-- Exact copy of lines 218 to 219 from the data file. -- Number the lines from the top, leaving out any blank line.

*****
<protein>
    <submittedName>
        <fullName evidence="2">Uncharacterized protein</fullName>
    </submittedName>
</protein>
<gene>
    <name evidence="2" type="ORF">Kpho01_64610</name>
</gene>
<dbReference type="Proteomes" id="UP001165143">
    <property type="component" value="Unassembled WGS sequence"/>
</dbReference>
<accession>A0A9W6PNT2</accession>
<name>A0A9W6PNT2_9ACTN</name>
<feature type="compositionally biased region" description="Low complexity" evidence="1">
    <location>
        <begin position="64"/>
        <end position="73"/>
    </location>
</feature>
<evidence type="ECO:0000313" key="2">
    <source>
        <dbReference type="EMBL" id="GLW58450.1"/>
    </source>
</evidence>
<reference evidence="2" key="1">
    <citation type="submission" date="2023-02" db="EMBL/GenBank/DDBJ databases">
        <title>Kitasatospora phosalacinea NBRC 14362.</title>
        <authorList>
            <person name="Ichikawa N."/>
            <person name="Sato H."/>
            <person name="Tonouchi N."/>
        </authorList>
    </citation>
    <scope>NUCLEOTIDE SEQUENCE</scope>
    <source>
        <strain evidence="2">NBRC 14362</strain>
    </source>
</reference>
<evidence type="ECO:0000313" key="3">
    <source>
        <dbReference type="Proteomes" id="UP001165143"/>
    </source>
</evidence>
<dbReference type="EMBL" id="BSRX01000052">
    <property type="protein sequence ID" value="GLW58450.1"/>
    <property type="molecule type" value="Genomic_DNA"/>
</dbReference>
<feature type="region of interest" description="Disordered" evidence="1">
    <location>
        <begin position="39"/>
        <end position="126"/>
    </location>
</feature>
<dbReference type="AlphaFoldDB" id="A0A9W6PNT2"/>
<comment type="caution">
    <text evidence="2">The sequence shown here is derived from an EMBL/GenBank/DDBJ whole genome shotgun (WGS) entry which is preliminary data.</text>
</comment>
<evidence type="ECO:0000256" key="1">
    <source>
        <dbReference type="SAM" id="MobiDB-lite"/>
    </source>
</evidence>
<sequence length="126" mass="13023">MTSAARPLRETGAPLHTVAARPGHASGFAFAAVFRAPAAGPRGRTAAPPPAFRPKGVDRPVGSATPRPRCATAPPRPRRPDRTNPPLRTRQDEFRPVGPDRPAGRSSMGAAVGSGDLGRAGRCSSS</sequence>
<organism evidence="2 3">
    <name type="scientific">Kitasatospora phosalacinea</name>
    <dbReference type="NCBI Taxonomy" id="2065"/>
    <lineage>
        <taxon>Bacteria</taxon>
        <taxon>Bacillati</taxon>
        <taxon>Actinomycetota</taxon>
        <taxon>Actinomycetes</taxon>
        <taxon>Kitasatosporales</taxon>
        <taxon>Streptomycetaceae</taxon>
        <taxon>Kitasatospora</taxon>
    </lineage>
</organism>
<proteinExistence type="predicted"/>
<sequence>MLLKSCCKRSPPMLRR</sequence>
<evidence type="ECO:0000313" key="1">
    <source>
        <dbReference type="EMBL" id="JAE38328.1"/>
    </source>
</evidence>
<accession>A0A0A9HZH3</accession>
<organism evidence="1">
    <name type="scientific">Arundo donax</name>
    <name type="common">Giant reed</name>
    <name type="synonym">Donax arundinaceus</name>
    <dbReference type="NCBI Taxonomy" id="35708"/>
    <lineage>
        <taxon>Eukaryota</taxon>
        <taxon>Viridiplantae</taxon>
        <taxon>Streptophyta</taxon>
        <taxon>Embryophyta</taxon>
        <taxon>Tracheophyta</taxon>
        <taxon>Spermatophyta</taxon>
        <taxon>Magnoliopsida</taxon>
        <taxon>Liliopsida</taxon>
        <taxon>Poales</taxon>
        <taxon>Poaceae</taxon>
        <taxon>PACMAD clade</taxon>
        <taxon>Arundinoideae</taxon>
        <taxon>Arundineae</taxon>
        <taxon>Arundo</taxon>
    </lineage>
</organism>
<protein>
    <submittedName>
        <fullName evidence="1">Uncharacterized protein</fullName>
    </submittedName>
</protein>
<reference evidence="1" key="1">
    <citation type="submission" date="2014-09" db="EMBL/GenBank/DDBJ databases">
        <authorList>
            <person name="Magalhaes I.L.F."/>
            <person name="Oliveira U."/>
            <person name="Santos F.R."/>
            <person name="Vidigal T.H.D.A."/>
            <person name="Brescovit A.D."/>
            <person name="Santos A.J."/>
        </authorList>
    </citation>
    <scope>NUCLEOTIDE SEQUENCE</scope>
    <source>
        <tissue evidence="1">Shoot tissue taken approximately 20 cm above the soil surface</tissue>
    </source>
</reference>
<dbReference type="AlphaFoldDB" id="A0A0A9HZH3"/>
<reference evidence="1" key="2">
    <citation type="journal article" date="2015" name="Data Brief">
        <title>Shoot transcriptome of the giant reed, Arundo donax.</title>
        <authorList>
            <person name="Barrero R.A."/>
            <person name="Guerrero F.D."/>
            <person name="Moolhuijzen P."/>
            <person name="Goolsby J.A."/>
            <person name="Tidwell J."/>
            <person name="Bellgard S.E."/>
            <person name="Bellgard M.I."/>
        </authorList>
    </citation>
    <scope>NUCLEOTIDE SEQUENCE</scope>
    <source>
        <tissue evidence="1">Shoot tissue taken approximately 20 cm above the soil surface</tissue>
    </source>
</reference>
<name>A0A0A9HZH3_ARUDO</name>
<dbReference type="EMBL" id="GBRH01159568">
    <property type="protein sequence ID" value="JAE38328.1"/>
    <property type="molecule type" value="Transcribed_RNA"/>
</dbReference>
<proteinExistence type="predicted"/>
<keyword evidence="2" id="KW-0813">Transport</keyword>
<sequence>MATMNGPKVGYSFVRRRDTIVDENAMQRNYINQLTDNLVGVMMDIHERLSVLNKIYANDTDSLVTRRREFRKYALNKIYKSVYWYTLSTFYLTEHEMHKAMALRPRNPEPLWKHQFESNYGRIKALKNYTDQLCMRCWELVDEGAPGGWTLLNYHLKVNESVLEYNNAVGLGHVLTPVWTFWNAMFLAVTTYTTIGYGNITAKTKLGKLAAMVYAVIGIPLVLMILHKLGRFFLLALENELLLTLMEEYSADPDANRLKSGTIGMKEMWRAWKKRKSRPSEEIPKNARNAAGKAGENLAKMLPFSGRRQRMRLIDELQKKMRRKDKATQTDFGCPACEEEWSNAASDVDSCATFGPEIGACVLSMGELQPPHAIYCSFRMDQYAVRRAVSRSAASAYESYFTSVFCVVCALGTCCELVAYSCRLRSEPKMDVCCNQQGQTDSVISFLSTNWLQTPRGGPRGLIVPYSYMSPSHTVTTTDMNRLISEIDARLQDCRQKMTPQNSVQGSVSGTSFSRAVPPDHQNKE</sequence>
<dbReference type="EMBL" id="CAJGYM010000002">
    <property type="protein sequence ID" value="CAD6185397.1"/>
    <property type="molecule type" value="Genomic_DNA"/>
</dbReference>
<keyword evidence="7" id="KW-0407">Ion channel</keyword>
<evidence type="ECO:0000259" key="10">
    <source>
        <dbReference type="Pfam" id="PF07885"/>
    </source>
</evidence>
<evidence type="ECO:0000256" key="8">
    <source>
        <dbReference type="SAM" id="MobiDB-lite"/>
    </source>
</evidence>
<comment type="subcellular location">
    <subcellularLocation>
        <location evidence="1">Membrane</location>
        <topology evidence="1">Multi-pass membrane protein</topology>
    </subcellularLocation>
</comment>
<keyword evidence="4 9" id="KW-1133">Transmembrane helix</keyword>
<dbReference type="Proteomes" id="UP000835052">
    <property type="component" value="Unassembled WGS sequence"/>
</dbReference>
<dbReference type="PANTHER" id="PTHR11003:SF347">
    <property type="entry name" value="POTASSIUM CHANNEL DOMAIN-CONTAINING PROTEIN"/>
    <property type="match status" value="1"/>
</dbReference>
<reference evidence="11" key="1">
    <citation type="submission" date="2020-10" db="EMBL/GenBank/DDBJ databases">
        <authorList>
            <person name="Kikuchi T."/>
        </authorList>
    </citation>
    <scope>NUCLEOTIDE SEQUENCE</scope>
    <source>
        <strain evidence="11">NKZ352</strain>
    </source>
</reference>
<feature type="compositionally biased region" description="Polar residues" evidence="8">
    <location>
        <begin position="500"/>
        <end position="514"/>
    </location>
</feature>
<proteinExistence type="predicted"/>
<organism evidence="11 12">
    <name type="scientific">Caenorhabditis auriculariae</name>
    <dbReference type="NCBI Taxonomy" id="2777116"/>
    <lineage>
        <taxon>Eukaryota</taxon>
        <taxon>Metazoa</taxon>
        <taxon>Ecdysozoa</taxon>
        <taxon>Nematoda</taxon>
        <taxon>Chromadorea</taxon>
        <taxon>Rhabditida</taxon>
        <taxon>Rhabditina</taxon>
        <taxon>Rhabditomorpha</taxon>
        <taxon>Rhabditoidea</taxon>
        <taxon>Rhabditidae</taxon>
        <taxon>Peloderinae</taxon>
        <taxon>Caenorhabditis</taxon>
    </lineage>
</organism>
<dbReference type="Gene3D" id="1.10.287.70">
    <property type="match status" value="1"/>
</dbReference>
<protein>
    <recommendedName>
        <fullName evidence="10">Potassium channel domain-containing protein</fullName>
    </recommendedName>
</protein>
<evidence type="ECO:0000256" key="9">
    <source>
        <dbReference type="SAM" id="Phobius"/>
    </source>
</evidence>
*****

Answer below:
    </lineage>
</organism>